INDIANA — An internal investigation into police treatment of a Purdue Exponent photographer found no wrongdoing, but some are questioning the thoroughness of the report.
In the report released today, Purdue Police Chief John Cox wrote that university police acted appropriately when they detained Exponent photographer Michael Takeda and seized his camera in the aftermath of a campus shooting last month.
While Takeda said it didn’t appear that he was in a restricted area, the report claims otherwise. Officers had “reasonable suspicion… that criminal activity may be afoot” because Takeda, according to the report, entered an area that officials believed was secure, didn’t listen to police instructions and tried to flee when approached by officials. In a letter that prompted the investigation, Takeda said he was stopped by police “just inside” the building where the shooting occurred and saw no barriers or other signs barring entry to that location. He also alleged that he was pushed to the ground by police, causing damage to his camera equipment.
The officers “were operating in an extremely high-pressure situation just moments after a violent death,” and the situation was further complicated because it was hard to distinguish Takeda’s cameras against the dark coat he was wearing, according to the report.
Cox also dismissed other allegations of improper police treatment — harassment and use of excessive force — because of “insufficient evidence to confirm or refute” Takeda’s claims.
In a statement, Exponent publisher and general manager Pat Kuhnle takes issue with a number of the findings and said he “unequivocally stand[s] by Michael Takeda and his version of events.”
“Simply put, the police report whitewashes the factual nature of the complaint,” Kuhnle wrote. “That’s a common problem when police investigate police.”
The denial that police pushed Takeda, that he was “released ‘promptly’ after being questioned” and that he tried to run away from officers, among other findings in the report, are all inaccurate, according to Kuhnle. Police also didn’t address Takeda’s allegations about “vulgarities” directed at him during his interactions with police, Kuhnle wrote.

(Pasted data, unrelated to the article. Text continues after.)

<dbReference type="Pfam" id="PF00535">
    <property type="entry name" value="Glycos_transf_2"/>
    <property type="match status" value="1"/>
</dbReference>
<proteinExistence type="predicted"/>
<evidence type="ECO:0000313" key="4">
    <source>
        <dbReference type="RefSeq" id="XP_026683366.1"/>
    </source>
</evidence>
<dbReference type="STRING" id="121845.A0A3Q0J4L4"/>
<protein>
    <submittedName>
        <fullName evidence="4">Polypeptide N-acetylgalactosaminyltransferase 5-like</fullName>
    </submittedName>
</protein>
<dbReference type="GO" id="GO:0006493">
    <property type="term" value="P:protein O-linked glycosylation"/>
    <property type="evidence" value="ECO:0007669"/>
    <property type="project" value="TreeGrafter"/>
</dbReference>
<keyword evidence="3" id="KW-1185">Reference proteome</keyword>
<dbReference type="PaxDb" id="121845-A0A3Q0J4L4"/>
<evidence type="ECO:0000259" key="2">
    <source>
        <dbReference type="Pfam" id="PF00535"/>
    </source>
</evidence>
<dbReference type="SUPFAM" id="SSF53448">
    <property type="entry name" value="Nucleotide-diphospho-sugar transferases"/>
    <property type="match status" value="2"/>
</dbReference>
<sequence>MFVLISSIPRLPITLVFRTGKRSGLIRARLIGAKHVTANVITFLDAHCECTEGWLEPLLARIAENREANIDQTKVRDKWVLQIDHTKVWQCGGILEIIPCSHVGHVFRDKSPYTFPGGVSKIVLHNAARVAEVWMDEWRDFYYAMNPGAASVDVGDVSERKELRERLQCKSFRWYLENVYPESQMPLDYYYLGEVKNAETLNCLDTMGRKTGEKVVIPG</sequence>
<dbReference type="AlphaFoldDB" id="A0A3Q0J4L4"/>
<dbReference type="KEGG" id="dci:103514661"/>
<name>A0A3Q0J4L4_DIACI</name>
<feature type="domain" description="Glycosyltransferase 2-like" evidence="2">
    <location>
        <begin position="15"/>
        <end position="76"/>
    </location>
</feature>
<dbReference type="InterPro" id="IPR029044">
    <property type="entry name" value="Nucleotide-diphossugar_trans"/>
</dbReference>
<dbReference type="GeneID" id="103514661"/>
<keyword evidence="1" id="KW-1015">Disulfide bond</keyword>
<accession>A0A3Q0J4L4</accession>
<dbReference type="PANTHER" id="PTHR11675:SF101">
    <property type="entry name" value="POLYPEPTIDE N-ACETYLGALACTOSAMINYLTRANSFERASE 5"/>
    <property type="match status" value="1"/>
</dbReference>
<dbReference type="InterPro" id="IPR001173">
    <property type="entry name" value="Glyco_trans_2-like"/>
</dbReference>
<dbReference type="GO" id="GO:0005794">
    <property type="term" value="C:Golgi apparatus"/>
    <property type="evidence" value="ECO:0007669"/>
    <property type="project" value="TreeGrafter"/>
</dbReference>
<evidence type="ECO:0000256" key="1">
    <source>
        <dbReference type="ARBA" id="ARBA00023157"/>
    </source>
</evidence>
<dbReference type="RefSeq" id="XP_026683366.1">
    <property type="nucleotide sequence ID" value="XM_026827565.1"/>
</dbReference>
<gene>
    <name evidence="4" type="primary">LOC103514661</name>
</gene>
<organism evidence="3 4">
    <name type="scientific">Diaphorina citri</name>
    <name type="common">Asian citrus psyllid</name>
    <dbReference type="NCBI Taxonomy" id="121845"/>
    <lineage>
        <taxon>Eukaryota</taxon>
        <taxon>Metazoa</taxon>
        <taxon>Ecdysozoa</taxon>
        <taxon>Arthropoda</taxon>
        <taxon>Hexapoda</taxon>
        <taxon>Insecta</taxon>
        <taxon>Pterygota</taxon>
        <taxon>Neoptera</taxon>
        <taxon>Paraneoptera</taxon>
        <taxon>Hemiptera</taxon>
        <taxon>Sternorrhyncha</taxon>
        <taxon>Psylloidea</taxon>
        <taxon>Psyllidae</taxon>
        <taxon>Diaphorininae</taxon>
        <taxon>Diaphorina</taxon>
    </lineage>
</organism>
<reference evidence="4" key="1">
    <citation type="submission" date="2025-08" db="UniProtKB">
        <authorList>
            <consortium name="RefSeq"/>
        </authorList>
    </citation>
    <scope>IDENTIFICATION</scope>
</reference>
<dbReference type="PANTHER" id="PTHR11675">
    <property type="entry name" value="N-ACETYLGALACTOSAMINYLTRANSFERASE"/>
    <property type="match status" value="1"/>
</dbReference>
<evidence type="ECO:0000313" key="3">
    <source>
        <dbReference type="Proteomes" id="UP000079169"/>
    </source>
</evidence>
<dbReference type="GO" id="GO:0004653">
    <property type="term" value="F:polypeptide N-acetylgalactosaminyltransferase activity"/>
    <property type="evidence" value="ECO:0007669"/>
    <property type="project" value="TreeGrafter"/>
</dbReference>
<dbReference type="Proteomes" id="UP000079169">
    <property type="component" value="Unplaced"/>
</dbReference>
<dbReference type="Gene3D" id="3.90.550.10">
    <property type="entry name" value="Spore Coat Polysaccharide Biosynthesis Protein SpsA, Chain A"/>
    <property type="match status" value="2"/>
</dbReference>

Takeda confirmed Friday that he received the investigation report but declined to comment. Neither Cox nor Schultz could be reached for additional comment.
The report recommends continued media education, to include emphasis on the Privacy Protection Act, as part of annual police training and said Takeda will also be invited to an annual “Citizens Police Academy.” Purdue police will also, with help from the university’s Office of Public Affairs, revive quarterly meetings between the Exponent “to establish and maintain an ongoing constructive dialogue about issues of mutual interest and concern.” (According to Kuhnle, these meetings were initiated after an earlier confrontation between Exponent photographer and campus police but didn’t pan out as planned. Only one occurred, he said.)
And while the report “did not find conclusive proof” that Takeda’s camera equipment was damaged because of police actions, Purdue police agreed to cover an estimated $230 in repairs to the equipment.
The investigation was initiated after Takeda, other Exponent officials and National Press Photographers Association general counsel Mickey Osterreicher raised concerns with university officials about Takeda’s detention. On Jan. 30, Purdue counsel Steven Schultz confirmed that the university would look into the situation and estimated that the investigation would take about two weeks.
When asked whether any attempt was made to consult security footage of the confrontation between Takeda and police, Purdue spokeswoman Shelley Triol wrote in an email that such material would be “in the hands of the prosecutor” in connection with the homicide investigation related to the shooting.
The investigation involved consultation of “official investigative reports,” interviews with “the officers who responded to the call that day” and Takeda, walkthroughs of the Electrical Engineering building (where the shooting took place) and “an onsite event reconstruction using similar cameras and clothing,” according to the report. The officer who conducted the report won’t be named and the university is treating the investigation as “an internal personnel matter,” Triol said, citing the department policy addressing complaint investigations.